Several of the most prestigious Oxford colleges each admitted only two black British students as undergraduates in the last three years; six of Cambridge’s colleges each admitted fewer than 10 BAME students between 2010 and 2016. Surely more transparency is required on admissions, not less. As regards Oxford, Wadham College is an excellent example, admitting 68% state-school students and sitting in the top five college rankings, while making considerable efforts to widen its participation programme with visits to schools. If it can be done at Wadham, I do not see why it cannot be done at other colleges and, indeed, other universities; it points, perhaps, to a question of priorities. On the remarks of the noble Baroness, Lady Deech, I think it was slightly disingenuous to refer to the overall numbers of the student population from black and minority-ethnic backgrounds. The real issue, surely, is where those students are studying and what that means for career opportunities.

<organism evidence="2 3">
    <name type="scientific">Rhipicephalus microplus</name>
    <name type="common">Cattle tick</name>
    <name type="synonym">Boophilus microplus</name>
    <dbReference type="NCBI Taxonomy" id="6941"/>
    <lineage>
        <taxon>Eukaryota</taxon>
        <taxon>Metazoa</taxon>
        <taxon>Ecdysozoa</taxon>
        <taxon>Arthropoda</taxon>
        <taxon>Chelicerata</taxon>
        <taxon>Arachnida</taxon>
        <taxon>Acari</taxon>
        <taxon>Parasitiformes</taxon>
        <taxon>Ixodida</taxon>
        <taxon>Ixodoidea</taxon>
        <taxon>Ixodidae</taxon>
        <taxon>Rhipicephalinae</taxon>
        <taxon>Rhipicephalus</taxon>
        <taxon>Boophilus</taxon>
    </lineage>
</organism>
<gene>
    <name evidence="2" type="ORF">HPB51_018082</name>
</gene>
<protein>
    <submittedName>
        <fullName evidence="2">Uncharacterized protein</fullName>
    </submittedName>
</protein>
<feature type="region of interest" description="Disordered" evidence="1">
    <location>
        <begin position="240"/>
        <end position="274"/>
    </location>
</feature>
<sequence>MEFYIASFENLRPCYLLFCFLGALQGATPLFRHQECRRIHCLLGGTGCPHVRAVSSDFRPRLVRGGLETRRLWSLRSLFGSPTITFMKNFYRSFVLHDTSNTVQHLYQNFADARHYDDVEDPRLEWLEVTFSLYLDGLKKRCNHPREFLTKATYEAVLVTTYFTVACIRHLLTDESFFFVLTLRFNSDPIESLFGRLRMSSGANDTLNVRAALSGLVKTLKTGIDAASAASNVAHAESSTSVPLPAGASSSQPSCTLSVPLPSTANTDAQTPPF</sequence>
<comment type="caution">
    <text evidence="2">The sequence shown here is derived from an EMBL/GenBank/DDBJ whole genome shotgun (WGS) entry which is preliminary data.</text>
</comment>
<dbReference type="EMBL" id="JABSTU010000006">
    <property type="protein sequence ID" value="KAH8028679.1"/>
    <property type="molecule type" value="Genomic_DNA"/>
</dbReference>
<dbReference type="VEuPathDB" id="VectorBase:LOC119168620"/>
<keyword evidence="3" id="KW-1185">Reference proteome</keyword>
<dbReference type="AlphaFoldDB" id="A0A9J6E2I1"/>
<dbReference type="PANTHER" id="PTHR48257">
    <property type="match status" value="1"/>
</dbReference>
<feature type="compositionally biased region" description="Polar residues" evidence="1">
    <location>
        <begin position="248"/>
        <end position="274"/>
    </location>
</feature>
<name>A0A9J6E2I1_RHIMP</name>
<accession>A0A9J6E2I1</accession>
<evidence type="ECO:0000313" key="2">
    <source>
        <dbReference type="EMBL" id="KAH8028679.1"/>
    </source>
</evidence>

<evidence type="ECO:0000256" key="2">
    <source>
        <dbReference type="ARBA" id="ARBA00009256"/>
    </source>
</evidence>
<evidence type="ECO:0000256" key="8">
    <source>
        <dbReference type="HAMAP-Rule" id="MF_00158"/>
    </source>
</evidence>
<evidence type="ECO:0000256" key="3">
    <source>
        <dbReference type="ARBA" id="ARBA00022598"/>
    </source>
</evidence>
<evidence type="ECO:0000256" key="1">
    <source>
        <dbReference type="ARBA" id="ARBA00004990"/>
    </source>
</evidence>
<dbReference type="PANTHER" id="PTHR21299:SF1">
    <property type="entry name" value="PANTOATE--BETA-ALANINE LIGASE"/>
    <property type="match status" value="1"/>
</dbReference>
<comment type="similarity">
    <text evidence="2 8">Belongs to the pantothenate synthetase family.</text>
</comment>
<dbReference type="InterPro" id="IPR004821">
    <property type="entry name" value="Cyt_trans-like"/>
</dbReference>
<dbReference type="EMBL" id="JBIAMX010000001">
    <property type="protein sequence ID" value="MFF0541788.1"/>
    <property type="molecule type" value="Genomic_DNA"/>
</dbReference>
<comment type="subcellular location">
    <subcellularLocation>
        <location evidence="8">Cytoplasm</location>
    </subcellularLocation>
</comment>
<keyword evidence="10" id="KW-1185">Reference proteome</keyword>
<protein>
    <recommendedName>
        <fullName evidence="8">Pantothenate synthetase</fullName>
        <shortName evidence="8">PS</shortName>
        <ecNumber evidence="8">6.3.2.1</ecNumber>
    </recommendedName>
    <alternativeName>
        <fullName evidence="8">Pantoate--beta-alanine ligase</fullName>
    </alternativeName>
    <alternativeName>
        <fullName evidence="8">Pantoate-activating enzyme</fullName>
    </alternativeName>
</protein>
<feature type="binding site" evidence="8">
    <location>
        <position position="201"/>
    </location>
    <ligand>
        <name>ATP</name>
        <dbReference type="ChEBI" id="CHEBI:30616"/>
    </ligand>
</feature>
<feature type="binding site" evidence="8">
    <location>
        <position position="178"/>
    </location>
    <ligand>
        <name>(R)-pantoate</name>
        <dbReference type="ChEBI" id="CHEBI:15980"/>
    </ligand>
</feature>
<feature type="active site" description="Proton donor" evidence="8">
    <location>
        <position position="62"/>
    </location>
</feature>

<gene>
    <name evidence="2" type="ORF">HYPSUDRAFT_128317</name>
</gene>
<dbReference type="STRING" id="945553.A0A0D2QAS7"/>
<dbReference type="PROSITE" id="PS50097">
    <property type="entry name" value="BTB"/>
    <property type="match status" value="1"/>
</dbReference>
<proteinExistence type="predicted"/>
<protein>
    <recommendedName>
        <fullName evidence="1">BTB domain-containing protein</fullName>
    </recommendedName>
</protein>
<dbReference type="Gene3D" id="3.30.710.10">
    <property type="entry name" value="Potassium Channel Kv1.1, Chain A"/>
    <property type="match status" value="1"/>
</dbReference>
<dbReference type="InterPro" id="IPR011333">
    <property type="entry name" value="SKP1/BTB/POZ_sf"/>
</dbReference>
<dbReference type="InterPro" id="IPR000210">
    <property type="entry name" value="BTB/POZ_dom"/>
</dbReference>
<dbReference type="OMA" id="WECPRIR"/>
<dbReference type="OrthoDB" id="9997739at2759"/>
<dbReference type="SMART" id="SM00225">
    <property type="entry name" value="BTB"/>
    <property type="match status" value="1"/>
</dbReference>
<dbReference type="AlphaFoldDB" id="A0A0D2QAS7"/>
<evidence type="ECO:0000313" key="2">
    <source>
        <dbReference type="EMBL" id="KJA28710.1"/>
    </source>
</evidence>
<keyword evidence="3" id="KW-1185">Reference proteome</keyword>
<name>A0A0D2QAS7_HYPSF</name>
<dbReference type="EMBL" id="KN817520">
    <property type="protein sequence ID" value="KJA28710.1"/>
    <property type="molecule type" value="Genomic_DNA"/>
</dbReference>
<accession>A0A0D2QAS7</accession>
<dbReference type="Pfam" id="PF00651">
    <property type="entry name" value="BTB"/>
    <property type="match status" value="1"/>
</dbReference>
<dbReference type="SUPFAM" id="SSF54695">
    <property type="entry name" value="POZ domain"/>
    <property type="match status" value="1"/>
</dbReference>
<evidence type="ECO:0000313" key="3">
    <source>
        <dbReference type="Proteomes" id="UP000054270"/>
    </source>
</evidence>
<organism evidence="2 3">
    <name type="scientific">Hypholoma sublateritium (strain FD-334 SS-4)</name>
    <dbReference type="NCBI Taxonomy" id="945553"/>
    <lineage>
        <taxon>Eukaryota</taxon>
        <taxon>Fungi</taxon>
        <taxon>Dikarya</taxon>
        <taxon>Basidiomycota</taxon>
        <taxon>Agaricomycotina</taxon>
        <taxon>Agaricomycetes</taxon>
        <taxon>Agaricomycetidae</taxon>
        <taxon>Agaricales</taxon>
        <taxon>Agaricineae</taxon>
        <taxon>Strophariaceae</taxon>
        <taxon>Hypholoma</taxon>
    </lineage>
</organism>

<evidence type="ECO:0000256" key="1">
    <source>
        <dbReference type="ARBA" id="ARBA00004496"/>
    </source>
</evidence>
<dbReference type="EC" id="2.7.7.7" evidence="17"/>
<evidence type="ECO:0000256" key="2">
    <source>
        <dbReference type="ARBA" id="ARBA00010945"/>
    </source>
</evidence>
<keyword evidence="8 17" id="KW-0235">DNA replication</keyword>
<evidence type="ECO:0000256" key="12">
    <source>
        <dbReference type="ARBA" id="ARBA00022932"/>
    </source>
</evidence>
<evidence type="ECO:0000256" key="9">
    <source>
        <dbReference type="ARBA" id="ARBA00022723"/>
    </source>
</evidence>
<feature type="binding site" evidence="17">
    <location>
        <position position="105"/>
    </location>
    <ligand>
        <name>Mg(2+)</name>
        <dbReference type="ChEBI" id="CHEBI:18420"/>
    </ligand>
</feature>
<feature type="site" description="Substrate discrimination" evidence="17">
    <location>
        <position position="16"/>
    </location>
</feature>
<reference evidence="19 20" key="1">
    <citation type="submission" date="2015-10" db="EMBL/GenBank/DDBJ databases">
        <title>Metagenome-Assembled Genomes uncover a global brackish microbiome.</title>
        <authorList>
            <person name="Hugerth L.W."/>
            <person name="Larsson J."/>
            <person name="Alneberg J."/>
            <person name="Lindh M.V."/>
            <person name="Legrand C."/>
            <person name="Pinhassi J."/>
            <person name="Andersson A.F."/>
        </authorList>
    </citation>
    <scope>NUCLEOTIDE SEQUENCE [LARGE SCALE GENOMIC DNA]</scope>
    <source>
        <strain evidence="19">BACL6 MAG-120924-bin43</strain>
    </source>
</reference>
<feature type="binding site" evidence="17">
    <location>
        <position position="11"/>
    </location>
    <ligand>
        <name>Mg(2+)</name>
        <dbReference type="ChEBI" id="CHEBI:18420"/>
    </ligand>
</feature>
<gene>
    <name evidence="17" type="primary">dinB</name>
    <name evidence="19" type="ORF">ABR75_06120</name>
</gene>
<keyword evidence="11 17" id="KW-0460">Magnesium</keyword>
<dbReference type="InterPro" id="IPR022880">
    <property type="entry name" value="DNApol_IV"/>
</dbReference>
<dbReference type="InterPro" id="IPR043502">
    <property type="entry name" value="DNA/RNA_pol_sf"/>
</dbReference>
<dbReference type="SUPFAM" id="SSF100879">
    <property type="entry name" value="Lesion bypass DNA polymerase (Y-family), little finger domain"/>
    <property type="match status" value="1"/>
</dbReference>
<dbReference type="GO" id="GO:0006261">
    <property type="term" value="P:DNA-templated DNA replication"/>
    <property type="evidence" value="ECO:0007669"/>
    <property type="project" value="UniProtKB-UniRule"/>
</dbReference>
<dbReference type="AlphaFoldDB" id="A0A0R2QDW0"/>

Widening participation is, as we know, a key part of the Government’s agenda and the Office for Students states that its aim is to make higher education more representative of wider society; we all sign up for that. Yet in nine of the Russell group’s 24 universities, the proportion of state-school pupils fell over the past year, so it seems that efforts to widen student participation at universities have hit the buffers.

There is no doubting the good intentions of both the OfS and all universities, but good intentions are without merit unless they are acted upon. One clear failing concerned the issue of unconscious bias; perhaps the most egregious example of that was in terms of the admissions process highlighted by UCAS’s own researchers last month, when they reported that more than half of all applications flagged for possible fraud were from black applicants, even though they constitute just 9% of applications. That is, surely, wholly unjustifiable and clearly the result of bias. Whether it is entirely unconscious bias is a moot point.